Association Between Low Temperature During Winter Season and Hospitalizations for Ischemic Heart Diseases in New York State

Most prior research investigating the health effects of extreme cold has been limited to temperature alone. Only a few studies have assessed population vulnerability and compared various weather indicators. The study described in this article intended to evaluate the effects of cold weather on admissions due to ischemic heart disease, especially acute myocardial infarction (AMI), and to examine the potential interactive effects between weather factors and demographics on AMI. The authors found that extremely low universal apparent temperature in winter was associated with increased risk of AMI, especially during lag4–lag6. Certain demographic groups such as the elderly, males, people with Medicaid insurance, people living in warmer areas, and areas with high PM2.5 concentration showed higher vulnerabilities to cold-AMI effects than other groups.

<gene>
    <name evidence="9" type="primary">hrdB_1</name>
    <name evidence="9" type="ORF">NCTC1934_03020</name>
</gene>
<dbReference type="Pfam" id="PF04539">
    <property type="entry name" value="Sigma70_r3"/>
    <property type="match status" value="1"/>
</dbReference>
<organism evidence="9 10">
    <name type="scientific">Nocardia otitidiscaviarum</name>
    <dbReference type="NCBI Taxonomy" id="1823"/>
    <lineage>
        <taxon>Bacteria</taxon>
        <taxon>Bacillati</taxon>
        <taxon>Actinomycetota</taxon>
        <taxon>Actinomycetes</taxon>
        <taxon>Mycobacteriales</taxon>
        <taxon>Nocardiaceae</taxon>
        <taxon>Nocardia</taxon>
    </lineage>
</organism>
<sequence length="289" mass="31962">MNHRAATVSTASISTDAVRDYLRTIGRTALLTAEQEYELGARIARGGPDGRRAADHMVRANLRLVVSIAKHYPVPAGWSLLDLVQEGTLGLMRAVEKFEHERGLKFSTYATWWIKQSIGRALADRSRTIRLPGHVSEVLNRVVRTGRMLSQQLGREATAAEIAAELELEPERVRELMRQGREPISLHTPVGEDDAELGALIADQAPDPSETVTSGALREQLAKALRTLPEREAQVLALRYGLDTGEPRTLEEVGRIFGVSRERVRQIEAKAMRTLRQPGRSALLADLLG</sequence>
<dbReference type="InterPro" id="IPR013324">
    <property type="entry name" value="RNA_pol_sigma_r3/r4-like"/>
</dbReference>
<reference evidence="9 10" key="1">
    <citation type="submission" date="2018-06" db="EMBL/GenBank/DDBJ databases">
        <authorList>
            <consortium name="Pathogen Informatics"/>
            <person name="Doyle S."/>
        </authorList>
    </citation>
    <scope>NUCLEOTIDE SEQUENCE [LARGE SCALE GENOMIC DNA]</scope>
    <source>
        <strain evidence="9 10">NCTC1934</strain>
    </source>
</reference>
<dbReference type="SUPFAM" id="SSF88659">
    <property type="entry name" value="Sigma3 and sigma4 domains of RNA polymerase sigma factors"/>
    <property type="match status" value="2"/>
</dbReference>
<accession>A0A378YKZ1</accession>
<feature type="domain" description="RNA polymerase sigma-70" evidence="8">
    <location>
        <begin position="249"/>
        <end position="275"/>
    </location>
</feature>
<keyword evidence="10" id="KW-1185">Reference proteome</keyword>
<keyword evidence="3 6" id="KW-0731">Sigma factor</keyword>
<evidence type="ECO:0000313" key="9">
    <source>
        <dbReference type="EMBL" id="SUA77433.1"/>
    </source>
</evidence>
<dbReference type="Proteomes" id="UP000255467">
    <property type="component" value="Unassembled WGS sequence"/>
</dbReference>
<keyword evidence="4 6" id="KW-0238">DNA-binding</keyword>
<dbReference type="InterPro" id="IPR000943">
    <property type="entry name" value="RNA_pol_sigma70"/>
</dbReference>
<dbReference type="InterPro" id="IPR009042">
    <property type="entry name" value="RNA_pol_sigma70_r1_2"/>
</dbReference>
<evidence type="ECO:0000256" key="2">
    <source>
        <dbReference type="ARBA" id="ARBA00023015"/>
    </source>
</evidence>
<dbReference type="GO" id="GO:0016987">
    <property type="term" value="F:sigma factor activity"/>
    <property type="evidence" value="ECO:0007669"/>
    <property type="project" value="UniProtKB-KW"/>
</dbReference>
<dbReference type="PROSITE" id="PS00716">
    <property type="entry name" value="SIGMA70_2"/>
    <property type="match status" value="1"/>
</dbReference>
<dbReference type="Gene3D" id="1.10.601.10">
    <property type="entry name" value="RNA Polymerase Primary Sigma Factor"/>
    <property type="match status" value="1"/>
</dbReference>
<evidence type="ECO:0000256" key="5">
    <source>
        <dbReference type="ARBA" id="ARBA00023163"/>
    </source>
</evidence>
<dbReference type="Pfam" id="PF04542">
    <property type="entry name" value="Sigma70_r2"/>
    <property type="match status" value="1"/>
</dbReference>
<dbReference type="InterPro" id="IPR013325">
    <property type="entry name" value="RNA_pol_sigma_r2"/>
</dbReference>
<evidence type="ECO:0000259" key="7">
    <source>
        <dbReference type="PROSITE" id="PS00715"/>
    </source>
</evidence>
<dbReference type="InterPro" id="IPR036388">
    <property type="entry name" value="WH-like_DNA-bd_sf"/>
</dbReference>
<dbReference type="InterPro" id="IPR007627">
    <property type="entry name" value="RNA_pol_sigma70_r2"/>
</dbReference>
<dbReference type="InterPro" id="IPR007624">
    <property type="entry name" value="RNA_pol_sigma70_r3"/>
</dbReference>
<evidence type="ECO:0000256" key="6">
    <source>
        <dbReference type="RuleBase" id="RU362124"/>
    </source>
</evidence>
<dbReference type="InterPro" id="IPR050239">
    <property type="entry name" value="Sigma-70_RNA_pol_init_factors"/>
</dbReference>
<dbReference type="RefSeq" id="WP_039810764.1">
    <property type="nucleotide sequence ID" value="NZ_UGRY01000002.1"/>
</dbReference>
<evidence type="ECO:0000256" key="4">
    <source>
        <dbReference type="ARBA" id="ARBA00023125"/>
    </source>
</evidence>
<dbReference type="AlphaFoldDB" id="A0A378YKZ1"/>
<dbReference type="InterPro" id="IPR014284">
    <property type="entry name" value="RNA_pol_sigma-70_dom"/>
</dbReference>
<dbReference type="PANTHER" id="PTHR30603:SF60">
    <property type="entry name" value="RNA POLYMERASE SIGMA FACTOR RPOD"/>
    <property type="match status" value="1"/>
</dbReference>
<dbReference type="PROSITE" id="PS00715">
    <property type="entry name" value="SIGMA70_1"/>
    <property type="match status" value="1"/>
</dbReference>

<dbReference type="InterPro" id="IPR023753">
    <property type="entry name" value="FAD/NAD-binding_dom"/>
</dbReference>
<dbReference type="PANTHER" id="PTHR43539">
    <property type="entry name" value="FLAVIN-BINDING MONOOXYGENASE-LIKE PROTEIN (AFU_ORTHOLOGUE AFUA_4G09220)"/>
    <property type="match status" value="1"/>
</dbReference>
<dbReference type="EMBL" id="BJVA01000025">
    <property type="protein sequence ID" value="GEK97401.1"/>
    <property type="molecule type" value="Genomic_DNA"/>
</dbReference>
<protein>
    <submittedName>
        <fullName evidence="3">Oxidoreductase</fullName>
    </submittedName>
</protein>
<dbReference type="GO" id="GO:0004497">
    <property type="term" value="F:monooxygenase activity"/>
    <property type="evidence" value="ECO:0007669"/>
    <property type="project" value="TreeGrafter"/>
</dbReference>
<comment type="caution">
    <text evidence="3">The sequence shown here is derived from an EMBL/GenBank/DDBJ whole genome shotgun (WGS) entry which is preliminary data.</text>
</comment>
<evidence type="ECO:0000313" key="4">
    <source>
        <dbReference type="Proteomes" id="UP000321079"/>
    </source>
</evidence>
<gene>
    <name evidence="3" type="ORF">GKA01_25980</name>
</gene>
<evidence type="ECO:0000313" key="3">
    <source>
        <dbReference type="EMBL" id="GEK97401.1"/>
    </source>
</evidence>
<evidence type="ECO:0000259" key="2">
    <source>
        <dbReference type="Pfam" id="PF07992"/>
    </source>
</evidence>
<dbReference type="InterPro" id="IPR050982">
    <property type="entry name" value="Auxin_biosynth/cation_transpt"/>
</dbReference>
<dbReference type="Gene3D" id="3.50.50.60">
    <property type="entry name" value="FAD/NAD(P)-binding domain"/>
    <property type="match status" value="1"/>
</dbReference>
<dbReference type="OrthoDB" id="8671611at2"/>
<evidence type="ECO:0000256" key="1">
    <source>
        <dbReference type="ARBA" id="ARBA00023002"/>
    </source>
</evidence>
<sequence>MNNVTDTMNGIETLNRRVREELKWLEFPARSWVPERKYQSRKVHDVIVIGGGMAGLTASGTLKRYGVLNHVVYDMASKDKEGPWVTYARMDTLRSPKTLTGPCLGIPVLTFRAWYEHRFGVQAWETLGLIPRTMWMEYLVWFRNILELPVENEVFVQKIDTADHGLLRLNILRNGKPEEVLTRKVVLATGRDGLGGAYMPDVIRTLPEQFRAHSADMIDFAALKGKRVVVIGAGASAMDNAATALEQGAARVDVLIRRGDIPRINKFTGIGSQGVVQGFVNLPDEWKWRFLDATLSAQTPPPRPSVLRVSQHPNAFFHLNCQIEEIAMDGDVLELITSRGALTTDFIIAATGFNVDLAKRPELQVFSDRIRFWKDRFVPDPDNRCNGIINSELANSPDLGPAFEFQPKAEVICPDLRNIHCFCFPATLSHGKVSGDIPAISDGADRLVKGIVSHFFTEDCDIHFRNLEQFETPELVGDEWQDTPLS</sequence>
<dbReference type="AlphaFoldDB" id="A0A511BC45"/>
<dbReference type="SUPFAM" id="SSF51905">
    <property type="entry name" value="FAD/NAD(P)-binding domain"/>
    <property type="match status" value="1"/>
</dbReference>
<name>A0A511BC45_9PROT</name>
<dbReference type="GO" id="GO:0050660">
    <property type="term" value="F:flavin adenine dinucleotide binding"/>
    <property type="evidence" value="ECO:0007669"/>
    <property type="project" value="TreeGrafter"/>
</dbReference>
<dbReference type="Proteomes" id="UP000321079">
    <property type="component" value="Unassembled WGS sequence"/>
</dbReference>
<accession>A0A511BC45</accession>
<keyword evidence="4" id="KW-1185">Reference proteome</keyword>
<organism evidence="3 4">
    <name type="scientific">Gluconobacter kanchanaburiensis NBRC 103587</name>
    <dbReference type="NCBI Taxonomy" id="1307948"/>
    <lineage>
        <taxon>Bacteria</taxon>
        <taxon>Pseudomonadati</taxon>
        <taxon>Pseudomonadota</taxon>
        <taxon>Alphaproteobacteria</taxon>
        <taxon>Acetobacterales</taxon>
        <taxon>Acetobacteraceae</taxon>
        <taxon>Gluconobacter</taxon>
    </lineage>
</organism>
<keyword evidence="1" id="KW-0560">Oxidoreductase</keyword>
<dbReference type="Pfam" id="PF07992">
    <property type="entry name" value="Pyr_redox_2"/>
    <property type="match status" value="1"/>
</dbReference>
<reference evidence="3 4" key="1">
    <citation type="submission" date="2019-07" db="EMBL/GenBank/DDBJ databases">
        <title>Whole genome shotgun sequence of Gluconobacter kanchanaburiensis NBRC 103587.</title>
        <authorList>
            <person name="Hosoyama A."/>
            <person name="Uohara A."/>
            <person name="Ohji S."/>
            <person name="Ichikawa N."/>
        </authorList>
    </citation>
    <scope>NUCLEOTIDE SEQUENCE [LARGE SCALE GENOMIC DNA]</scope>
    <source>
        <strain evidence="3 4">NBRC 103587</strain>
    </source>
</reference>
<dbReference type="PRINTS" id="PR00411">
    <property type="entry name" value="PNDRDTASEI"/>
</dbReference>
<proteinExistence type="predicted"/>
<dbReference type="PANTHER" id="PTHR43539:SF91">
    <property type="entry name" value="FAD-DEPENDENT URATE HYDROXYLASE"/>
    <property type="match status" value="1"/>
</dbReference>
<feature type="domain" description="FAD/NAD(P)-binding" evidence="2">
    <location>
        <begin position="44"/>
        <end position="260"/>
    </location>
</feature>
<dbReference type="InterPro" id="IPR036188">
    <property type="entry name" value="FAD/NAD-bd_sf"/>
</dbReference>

Speaker / Author: 
Shao Lin, MD, PhD
Aida Soim, MS, MD
Kevin A. Gleason
Syni-An Hwang, PhD
Month Year: 
January 2016
Page #: 
Publication Month: 
January/February 2016
EH Topics: